• have you tried QThread too? to implement you own "please wait" dialog?

  • I've tried loading the QML in a background thread, however this fails because while creating Image items QML will create QPixmaps, which can only be done in the main ui thread :(

    So what I thought was to make the progress indication in another thread, but this requires that this thread is able to actually update the display and the only solution I've found for that is using opengl, unless somebody know of a way to refresh the display from another thread without opengl.

  • is your process running on a loop like "for" or "while"? then you should use QApplication::processEvents(); inside your loop.

  • for making connection between threads you can use Signal and Slots but i prefer to implement a class inherited by QThread

  • mohsen, that is of little use if the GUI thread is already blocked by a Qt function, as explained above.

    pjoe, I think your openGL may be the only way to circumvent this limitation at the moment, other than hacking in the Qt code itself to see what the holdup is. The only other thing that pops into mind is to see if the scenegraph QML backend is mature enough for your needs. At the "DevDays session":, it was still very much a research project, but it was on the roadmap shown by the Qt CTO (much to the suprise of the author of the research project, by the way).

  • As Andre noted, the whole ui thread is blocked during beginCreate and completeCreate, so queued signals or events won't arrive until the QML loading is completed.

    I've read about qml-scenegraph, and I think it is definitely the long term solution, but as I understood it is currently based on a branch before 4.7.0, so probably not quite ready for production use ... yet.

    Unfortunately I'm also facing the problem that opengl is currently broken on the final target system - I'm just using maemo for testing, the end product is running on a custom embedded linux device (also arm based, with opengl hw).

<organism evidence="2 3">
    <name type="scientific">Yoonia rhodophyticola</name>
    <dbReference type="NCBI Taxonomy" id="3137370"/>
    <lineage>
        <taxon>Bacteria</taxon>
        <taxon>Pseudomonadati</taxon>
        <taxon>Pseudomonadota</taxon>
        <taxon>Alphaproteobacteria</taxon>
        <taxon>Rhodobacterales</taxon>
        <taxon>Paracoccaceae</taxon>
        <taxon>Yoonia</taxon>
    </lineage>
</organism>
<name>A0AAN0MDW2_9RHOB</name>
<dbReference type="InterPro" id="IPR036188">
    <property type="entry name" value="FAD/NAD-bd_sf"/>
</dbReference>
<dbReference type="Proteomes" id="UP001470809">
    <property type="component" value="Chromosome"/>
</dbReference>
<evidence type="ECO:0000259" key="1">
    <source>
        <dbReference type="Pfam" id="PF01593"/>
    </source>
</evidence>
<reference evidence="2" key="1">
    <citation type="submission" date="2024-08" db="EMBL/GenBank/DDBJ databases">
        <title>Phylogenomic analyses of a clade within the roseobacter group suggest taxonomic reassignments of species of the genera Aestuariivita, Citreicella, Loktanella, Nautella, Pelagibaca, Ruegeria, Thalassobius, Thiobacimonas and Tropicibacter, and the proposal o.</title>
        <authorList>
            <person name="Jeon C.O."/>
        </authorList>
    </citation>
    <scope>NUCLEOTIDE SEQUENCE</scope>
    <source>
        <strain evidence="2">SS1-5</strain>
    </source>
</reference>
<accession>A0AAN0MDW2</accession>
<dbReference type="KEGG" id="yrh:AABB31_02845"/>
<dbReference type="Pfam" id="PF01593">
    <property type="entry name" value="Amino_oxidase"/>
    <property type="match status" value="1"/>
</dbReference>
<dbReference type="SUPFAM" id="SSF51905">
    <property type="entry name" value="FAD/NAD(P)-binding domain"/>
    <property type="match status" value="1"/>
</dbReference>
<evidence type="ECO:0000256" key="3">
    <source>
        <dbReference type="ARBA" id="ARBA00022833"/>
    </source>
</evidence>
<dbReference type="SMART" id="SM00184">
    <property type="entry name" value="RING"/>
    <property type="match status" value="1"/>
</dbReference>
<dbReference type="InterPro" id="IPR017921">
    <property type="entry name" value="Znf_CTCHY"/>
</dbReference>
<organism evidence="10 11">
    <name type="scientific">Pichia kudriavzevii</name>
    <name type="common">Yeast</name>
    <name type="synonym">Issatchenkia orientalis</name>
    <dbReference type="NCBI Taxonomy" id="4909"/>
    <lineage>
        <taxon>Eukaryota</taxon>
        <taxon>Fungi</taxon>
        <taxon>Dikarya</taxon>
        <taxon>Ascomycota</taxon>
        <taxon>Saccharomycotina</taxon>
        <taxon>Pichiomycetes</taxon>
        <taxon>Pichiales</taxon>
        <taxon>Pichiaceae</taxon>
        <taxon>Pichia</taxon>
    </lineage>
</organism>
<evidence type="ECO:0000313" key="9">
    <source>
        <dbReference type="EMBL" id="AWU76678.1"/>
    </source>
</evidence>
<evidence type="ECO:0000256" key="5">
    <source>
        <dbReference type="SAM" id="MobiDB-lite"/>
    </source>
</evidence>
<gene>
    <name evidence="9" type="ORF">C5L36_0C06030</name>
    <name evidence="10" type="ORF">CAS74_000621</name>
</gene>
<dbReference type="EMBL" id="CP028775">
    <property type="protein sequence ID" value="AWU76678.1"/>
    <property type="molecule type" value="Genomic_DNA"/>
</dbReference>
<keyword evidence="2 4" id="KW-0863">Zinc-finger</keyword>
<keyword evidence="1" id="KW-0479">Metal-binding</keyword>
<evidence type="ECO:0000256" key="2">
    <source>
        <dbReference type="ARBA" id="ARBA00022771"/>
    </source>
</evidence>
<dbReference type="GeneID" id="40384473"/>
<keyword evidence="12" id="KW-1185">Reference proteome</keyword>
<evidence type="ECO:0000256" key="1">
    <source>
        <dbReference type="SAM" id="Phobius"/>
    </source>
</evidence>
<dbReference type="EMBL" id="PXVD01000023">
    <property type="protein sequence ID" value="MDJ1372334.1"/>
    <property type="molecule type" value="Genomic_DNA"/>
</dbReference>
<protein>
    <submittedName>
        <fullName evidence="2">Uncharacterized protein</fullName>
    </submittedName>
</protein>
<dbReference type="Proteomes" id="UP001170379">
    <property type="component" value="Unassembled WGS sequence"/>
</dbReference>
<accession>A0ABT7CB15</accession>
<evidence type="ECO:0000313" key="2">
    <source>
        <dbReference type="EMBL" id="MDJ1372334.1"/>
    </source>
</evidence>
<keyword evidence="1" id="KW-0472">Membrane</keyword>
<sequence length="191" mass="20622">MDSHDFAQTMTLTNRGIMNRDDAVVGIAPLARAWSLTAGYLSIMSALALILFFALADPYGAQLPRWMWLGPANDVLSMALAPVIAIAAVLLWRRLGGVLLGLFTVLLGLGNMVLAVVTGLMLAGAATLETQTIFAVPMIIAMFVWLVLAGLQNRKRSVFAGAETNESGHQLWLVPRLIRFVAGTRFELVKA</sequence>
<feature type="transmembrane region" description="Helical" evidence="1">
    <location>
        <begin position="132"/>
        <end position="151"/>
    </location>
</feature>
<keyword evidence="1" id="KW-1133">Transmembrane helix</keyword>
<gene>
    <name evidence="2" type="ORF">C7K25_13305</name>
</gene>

• very hackishm & ugly workaround: spawn another process to display an animated overlay?
    Sound like a waste of resources, but if you really need it, it may be the escape you need.

    Sorry that scenegraph is not far enough for you yet, that does not really suprise me, but it was worth suggesting. There was an interesting demo in the session showing an 8-thread simultaneous rendering of a single QML scene. That was the first time I ever saw multi-threaded UI rendering using a single process...

  • @Andre .. I believe that should work, thanks ... but I agree - rather ugly.

    The other thing I'm looking at is breaking up my QML content, so it can be loaded in several smaller steps instead (using Qt.createComponent / createObject). This should allow the main screen to show up faster and then I load further views afterwards one by one using a Timer, so I can do some progress update while it's loading.

  • even not possible by second executable file?

  • One way we have tackled this with our LinuxMCE control application was to:
    create subclass QObject with its own QDeclarative view as well as signals and logic needed for our splash
    Connected signals from the objects running in the different threads
    When the app transitions from its splash to the gui, we pass the original QObjects QDeclarativeView as a pointer so we can essentially use the same view..

    Or, at least I believe that whats happening. :) if you are curious